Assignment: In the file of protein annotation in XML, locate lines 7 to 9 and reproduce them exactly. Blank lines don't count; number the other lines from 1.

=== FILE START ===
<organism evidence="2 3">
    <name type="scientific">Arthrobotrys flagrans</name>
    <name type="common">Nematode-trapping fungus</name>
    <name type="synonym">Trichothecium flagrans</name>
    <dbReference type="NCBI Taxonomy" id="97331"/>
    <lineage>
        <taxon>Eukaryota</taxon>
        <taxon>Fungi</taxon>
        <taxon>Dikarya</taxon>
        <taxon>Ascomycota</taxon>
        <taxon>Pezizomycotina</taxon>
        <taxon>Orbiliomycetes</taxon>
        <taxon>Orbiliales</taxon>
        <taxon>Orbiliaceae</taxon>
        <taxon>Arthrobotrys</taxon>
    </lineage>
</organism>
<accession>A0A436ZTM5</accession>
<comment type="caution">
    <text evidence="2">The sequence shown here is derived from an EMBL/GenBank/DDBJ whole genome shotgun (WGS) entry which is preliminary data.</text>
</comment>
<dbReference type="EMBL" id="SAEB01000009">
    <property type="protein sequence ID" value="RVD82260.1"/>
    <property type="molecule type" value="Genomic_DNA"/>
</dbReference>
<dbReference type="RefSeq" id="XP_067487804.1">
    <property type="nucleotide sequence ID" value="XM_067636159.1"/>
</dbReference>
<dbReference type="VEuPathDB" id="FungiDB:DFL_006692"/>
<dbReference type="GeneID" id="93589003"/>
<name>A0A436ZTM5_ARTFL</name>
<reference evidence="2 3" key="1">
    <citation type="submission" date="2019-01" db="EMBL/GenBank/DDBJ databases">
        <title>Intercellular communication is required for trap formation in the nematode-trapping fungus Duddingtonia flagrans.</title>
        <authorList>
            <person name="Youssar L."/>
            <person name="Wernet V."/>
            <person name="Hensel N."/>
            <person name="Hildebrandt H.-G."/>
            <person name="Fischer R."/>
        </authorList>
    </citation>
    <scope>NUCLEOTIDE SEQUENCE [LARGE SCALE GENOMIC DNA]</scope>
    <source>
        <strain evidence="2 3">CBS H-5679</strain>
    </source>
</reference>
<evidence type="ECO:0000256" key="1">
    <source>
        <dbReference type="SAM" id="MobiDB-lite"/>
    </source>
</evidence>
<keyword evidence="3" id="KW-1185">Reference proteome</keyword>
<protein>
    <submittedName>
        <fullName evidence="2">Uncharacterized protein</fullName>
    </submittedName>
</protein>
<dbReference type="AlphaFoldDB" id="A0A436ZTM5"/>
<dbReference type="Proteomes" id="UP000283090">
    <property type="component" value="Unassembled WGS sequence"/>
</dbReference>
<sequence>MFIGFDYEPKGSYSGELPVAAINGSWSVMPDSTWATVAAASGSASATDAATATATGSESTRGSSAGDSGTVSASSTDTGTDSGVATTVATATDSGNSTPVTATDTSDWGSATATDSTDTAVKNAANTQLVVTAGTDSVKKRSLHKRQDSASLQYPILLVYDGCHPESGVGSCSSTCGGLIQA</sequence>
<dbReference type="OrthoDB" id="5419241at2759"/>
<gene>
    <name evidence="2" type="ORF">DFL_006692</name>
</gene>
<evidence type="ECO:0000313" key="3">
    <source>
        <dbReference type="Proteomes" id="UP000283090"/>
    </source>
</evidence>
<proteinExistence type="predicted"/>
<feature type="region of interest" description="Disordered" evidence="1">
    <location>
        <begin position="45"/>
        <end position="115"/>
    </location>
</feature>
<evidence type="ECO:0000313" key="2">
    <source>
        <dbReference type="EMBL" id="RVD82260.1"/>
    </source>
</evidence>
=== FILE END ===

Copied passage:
        <taxon>Eukaryota</taxon>
        <taxon>Fungi</taxon>
        <taxon>Dikarya</taxon>